There’s no harm in testing whether CBD products have a soothing effect on your dog - there are many CBD-infused doggy treats on the market. As with any alternative medicine, be wary of side effects, and check with your vet before administering.

 

Does lavender help dogs with anxiety?

Lavender as an essential oil has well-known calming properties that work on dogs as well as humans. Though toxic in large quantities, lavender does appear in small amounts as an ingredient in calming doggy treats. High quality lavender oil can also be put into an air diffuser to send a pleasant, sleep-inducing scent into the air, or it can be applied topically to your dog’s skin to soothe irritation and itchiness and encourage a winding down effect. Just be sure to use lavender oil sparingly and ensure it’s of pure quality. It’s a good idea to check with a vet too, to be certain it won’t interact with any other medications your dog is using.

 

Can supplements reduce anxiety in dogs?

Supplements that contain any of the above ingredients - a mixture of nutritious foods, probiotics and herbal remedies, for example - can be a great route to ensuring your dog feels safe and calm from the inside out as he moves through the unpredictability of his day. 

When looking at ingredients, L-Tryptophan is a key name to look out for. It’s an amino-acid which helps induce serotonin, the ‘happy hormone’, which has been shown to reduce stress in dogs (4) and is found in foods such as poultry and dairy. Pooch & Mutt’s Calming Probiotic Meaty Treats, for example, contains turkey, which is rich in L-Tryptophan - as well as calming hemp and valerian root.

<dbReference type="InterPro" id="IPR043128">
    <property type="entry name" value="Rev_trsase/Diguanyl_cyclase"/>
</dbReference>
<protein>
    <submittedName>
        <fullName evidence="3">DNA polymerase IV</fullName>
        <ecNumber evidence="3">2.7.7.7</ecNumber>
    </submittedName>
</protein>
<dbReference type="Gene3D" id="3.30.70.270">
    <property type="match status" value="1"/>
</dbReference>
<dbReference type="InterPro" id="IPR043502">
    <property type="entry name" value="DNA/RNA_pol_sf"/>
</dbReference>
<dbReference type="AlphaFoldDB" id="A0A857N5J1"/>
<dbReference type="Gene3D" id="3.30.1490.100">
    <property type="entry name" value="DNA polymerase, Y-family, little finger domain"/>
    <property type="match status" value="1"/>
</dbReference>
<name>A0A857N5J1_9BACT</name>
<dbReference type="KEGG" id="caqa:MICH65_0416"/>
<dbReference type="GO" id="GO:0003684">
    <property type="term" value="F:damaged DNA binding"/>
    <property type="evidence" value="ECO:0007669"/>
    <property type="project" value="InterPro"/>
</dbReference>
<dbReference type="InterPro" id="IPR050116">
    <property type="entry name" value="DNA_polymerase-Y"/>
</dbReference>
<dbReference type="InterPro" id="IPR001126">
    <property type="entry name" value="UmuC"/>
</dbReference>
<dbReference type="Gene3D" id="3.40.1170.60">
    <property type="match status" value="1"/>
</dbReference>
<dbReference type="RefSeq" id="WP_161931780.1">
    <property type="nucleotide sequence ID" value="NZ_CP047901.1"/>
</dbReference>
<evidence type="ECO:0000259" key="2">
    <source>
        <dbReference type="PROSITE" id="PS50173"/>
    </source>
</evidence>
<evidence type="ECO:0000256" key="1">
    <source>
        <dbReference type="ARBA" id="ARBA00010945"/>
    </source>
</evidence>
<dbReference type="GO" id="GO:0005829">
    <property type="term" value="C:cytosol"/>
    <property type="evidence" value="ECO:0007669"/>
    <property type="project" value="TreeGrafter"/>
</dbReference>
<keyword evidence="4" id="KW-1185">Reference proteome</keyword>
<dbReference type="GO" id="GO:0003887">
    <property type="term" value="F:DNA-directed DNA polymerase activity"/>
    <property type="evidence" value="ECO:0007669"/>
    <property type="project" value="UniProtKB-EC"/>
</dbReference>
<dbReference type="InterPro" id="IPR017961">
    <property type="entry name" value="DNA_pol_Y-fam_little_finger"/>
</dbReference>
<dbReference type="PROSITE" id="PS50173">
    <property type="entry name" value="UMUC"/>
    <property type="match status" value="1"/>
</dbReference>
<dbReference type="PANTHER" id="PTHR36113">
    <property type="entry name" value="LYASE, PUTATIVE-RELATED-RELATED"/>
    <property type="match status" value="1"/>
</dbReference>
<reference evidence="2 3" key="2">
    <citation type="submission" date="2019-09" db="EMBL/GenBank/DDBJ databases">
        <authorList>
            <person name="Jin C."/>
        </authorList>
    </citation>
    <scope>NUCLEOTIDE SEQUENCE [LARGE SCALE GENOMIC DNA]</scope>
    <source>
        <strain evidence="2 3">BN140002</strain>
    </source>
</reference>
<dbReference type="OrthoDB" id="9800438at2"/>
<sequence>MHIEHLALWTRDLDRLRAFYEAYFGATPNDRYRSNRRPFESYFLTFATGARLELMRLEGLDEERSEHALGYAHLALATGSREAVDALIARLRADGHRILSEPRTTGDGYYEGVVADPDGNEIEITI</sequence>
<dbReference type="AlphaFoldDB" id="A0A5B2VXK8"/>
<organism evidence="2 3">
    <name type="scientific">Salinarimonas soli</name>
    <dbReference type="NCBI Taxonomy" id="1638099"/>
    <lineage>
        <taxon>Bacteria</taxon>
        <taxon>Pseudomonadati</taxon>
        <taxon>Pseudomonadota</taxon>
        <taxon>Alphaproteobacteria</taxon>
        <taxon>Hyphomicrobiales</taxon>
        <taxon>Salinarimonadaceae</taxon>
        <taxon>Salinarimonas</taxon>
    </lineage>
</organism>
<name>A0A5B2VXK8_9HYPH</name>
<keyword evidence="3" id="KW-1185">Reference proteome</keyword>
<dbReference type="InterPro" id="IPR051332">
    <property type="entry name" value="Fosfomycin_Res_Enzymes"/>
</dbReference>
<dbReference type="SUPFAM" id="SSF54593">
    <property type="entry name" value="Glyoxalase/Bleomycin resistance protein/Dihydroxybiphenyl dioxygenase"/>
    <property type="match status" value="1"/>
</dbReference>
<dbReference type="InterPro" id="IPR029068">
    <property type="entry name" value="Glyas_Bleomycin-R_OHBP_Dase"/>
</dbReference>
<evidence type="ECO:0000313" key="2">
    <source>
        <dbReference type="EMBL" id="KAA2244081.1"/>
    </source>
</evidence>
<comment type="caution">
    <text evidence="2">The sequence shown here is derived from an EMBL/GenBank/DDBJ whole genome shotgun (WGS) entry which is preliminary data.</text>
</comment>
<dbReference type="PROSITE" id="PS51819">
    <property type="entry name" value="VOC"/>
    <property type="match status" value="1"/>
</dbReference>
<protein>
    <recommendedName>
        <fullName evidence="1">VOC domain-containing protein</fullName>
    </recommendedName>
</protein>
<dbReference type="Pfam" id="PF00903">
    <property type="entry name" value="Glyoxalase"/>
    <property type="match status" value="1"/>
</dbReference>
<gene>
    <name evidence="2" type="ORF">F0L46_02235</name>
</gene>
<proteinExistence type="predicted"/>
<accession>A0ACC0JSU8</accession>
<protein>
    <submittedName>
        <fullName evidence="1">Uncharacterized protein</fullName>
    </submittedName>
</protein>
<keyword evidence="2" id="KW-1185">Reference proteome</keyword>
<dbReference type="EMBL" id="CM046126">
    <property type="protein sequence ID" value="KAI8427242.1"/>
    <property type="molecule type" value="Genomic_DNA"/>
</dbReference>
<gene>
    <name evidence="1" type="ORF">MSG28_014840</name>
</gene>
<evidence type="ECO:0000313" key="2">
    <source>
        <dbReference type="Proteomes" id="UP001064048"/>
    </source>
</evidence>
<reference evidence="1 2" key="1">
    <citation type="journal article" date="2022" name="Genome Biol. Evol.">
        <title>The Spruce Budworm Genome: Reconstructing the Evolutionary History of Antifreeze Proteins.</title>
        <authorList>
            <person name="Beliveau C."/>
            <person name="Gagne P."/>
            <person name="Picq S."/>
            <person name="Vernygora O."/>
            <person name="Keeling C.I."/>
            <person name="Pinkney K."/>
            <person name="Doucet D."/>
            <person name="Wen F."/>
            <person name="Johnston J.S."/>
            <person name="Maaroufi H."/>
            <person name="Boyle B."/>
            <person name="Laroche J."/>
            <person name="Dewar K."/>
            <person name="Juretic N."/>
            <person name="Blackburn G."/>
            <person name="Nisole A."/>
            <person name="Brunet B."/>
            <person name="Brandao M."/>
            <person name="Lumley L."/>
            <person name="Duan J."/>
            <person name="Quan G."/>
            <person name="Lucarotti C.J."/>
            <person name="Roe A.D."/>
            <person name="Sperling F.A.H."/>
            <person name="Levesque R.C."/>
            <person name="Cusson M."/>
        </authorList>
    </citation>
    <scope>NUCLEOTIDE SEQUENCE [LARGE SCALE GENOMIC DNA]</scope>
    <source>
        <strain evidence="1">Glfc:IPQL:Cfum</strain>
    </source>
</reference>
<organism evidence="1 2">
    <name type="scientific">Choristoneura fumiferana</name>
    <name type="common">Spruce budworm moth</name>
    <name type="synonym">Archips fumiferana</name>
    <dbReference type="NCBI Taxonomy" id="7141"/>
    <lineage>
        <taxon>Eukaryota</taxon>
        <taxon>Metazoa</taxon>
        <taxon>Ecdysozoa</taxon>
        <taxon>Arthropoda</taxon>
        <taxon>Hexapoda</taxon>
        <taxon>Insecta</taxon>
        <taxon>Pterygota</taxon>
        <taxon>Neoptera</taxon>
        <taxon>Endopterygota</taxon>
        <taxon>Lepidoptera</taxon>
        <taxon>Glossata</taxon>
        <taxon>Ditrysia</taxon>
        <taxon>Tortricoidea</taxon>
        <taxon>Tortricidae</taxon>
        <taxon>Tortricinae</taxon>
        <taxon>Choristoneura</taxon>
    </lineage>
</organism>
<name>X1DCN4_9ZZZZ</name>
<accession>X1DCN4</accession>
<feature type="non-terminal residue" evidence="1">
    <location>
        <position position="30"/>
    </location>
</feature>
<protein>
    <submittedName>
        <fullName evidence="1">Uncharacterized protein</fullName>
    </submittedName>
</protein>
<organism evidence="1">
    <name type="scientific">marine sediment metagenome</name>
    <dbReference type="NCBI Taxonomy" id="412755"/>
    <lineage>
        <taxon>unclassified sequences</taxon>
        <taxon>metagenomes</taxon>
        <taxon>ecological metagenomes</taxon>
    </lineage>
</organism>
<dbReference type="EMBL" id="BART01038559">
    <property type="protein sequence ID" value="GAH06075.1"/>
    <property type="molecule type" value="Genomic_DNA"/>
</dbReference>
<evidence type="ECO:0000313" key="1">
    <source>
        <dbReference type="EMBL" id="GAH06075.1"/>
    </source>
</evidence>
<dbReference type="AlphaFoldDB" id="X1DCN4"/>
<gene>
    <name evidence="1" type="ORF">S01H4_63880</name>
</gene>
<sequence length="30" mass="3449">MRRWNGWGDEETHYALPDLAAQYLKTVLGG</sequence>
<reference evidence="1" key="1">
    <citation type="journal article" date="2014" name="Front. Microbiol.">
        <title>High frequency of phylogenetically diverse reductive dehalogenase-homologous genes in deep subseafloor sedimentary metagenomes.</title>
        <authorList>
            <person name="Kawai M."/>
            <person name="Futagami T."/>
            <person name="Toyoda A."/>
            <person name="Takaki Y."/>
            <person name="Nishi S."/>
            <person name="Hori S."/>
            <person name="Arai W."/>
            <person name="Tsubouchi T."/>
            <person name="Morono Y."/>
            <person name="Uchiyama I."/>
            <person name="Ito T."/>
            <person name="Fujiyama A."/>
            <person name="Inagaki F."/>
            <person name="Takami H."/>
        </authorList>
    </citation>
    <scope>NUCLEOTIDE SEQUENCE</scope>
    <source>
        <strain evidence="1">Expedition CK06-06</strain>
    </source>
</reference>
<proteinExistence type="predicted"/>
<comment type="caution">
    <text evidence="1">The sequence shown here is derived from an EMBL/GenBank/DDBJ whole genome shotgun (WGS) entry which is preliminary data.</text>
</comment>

calming meaty treats for dogs with hemp

 

Supplements containing other natural calming aids, such as chamomile, can also be effective, whereas a probiotic supplement for dogs which boosts their gut health is a great choice, as it will ease your dog’s digestive issues while simultaneously calming their mood and wellbeing.

 

How to treat dog anxiety at home

Of course, as with any health treatment, a holistic approach is usually the most effective. This means as well as dietary changes, toys, vitamins and nutrients and calming supplements, you might want to consider some behavioural work with your dog to reduce the panicky reactions to certain stimuli. This could be as simple as training sessions and counterconditioning exercises, or a period of slow exposure therapy so that your dog increasingly gets used to things that usually triggers them. 

 

As well as introducing the supplements mentioned above, try chatting to your vet about dog training or visiting a behavioural therapist. Though anxiety has a range of causes and manifestations in dogs, it’s definitely worth your time getting to the root of the cause and finding ways to boost your pup’s happiness and sense of calm.

 

To try to improve your dog’s anxiety with all-natural supplements, take a look at the Pooch & Mutt range of calming food and treats for dogs. Or get in touch with us to chat about what works for your dog’s anxiety.

 

two staffordshire bull terriers with anxiety food

 

    References

    1. ‘Prevalence, comorbidity, and breed differences in canine anxiety in 13,700 Finnish pet dogs’, 2020, Scientific Reports. 
    2. ‘Effects of a new dietary supplement on behavioural responses of dogs exposed to mild stressors’, 2021, National Library of Medicine.  
    3. Stress-related Behavioral Disorders, Purina Institute. 
    4. ‘Effect of dietary protein content and tryptophan supplementation on dominance aggression, territorial aggression, and hyperactivity in dogs’, 2000, Pub Med.